Suspended for kissing

By now readers of this blog have probably heard about the six year-old who was suspended for sexual harassment for kissing his classmate’s hand. It’s a pretty widely-reported story: CNN, Fox, USA Today

A 6-year-old boy near Colorado Springs, Colorado, was suspended from school for kissing a girl on the hand. You read that correctly.

“It was during class,” first-grader Hunter Yelton said in an interview with CNN affiliate KRDO. “We were doing reading group, and I leaned over and kissed her on the hand. That’s what happened.”

Not only did Hunter’s peck get him suspended from school, but the school accused him of sexual harassment, KRDO reported.

Hunter’s mom, Jennifer Saunders, is outraged.

“This is taking it to an extreme that doesn’t need to be met with a 6-year-old,” Saunders told KRDO. Now my son’s asking questions, ‘What is sex, mommy?’”

She said Hunter had problems at school before, getting suspended for rough-housing and for kissing the same girl on the cheek. The family has been working with him on “class disruptions” by grounding him and giving him “big restrictions,” Saunders said.

Robin Gooldy, the superintendent of Cañon City Schools, told KRDO that Hunter’s record will remain within the district and that his behavior fits the school policy description of sexual harassment, which includes unwanted touching.

Professor Glenn Reynolds, known as Instapundit, got in on the action, too, drawing primarily on James Taranto at the WSJ and casting it as part of a “War on Men” (which is something the Professor’s wife writes about, see this, for example) and, in his Instapundity-way, plugging his new book. (That’s not a criticism — I find it charming.)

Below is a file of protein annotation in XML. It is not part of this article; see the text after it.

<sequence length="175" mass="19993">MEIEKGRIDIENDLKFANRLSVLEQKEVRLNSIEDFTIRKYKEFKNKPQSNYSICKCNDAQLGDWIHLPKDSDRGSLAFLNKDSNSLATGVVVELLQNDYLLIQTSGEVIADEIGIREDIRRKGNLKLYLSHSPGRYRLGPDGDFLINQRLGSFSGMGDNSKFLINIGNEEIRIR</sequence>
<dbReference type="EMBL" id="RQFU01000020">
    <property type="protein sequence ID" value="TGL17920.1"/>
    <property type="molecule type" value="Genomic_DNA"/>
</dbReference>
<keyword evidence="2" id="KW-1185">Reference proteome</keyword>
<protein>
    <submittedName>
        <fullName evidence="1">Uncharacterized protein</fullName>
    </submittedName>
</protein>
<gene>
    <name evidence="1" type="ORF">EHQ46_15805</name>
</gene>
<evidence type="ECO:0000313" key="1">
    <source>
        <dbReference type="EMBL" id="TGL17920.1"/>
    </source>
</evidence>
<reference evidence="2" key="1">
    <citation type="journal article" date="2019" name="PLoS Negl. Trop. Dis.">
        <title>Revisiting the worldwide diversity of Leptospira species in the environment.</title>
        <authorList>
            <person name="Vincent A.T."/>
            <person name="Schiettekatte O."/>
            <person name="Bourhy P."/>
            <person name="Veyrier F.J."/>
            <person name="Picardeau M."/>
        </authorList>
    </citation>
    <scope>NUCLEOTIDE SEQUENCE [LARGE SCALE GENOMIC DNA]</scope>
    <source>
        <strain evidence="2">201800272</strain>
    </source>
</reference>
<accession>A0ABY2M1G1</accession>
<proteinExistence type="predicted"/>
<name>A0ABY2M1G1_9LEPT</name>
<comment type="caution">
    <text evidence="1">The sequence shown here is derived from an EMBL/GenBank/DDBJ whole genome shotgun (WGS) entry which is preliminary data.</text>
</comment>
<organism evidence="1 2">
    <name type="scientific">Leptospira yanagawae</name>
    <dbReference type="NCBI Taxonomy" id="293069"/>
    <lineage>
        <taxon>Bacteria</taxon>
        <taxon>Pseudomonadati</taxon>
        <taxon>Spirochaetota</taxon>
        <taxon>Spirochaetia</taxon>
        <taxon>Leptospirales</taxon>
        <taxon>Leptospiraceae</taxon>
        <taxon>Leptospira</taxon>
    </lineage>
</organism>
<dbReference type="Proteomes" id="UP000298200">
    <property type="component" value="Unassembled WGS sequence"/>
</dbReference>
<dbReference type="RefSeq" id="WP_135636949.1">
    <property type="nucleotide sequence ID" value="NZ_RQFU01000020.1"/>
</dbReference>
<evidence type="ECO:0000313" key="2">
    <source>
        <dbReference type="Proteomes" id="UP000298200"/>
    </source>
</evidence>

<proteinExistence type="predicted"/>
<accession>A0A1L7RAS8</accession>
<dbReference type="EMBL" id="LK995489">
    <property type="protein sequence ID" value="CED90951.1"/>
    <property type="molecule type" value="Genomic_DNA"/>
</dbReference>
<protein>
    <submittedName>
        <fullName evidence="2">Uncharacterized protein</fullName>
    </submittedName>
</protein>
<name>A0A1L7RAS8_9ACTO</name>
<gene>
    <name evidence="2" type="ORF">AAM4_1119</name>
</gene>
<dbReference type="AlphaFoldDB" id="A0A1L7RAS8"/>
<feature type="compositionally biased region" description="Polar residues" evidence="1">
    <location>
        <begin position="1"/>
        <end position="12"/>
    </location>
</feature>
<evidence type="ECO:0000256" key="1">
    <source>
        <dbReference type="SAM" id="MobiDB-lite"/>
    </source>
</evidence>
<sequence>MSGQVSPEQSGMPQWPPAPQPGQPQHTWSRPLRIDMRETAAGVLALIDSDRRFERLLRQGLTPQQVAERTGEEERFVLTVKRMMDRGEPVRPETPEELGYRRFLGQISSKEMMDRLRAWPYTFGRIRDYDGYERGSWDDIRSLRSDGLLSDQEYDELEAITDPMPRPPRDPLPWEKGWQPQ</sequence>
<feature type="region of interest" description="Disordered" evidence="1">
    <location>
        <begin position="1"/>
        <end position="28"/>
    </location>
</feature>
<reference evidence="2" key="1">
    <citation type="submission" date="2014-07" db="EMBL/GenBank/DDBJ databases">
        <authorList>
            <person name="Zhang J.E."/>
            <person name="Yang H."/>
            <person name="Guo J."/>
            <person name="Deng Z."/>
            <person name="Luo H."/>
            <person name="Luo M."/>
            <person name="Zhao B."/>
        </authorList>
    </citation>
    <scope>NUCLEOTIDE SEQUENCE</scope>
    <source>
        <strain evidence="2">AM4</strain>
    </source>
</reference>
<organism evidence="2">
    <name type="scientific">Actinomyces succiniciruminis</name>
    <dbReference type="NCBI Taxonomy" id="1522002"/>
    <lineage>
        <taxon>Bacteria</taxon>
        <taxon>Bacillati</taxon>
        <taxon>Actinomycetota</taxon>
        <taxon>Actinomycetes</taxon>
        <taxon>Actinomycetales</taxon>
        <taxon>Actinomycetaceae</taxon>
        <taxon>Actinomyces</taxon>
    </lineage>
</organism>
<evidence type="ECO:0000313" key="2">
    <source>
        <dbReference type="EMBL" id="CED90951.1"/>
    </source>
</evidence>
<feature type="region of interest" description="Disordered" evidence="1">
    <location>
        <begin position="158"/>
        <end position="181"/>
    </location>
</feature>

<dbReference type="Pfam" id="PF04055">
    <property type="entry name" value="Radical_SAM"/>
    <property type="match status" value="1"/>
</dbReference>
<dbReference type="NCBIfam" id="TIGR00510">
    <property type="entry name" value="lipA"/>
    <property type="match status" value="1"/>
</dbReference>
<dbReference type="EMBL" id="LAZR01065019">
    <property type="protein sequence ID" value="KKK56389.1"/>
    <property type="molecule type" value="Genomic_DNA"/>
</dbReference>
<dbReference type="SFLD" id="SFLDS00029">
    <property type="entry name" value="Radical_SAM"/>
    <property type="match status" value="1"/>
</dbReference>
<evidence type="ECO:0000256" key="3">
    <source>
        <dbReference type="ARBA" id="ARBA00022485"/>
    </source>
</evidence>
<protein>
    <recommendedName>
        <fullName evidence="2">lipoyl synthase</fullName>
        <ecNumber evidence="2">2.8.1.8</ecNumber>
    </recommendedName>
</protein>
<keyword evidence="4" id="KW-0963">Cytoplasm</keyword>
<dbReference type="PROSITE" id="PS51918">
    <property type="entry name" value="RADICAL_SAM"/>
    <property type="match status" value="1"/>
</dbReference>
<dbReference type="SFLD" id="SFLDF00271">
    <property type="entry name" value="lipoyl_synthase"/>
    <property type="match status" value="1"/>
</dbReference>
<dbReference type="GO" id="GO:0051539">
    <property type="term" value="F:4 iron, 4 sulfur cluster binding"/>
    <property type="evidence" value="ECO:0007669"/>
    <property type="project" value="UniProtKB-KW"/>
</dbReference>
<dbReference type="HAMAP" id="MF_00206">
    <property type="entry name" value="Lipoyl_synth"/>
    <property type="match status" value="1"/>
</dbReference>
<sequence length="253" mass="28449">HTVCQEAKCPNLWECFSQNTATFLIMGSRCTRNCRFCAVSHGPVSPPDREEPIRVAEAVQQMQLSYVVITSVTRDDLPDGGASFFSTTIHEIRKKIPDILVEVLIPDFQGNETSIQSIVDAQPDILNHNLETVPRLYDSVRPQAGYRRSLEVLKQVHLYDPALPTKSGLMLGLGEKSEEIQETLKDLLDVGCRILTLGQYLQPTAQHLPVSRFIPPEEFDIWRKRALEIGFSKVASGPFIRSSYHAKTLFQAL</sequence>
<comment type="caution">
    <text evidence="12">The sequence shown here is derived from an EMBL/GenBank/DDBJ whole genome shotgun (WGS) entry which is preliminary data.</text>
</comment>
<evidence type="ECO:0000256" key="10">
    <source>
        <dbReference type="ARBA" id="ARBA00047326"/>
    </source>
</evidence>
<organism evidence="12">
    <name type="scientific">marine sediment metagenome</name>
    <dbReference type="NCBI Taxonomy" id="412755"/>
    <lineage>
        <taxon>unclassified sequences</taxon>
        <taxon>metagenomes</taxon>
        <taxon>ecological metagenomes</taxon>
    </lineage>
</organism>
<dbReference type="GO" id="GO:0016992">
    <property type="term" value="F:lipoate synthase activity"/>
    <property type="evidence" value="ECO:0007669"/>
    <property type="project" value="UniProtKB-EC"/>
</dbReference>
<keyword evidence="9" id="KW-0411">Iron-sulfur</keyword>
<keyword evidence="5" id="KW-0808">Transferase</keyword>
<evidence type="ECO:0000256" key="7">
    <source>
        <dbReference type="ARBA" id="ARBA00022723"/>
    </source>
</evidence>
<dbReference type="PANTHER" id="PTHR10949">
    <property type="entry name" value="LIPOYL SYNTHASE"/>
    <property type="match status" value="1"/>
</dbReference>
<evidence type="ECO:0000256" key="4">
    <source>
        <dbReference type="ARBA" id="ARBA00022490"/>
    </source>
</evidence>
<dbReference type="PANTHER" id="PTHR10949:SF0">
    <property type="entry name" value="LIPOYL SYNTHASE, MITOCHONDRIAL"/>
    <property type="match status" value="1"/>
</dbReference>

As amusing as the story of Hunter Yelton is, however, it is an example of a dire and widespread problem. “Sexual harassment” rules are ostensibly sex-neutral, but in practice they are used primarily to police male behavior. Feminists like Hanna Rosin note with triumph that girls and women do better in school than their male counterparts. One reason is that normal female behavior is seldom stigmatized or punished in the name of “civil rights.”

And while college “justice” is often downright oppressive, the excesses of contemporary feminism know no age limits. As the story of Hunter Yelton demonstrates, the war on men is also a war on little boys.

Well, little boys are cute, but they grow up to become those nasty men, you know. Nits make lice, as they say.

Professor Ann Althouse also jumps into the fray in her characteristic way — trying to find something interestingly contrarian to demonstrate her perspicacity. (Again, that’s not criticism. I find her style charming as well.)

I agree that someone that young should not be labeled with an offense that contains the word “sexual.” (The school district, barraged with criticism, has relabeled his offense “misconduct.”) I would locate the issue of suspending him within the larger problem of the “zero tolerance” approach.

But I do think that the school is right to forbid kissing. The boy’s mother, naturally wants to defend her child, tells us that the children were “boyfriend and girlfriend” and that the girl “was fine with it.” That may make the misbehavior less severe, but it does not take it out of the range of what a school should forbid.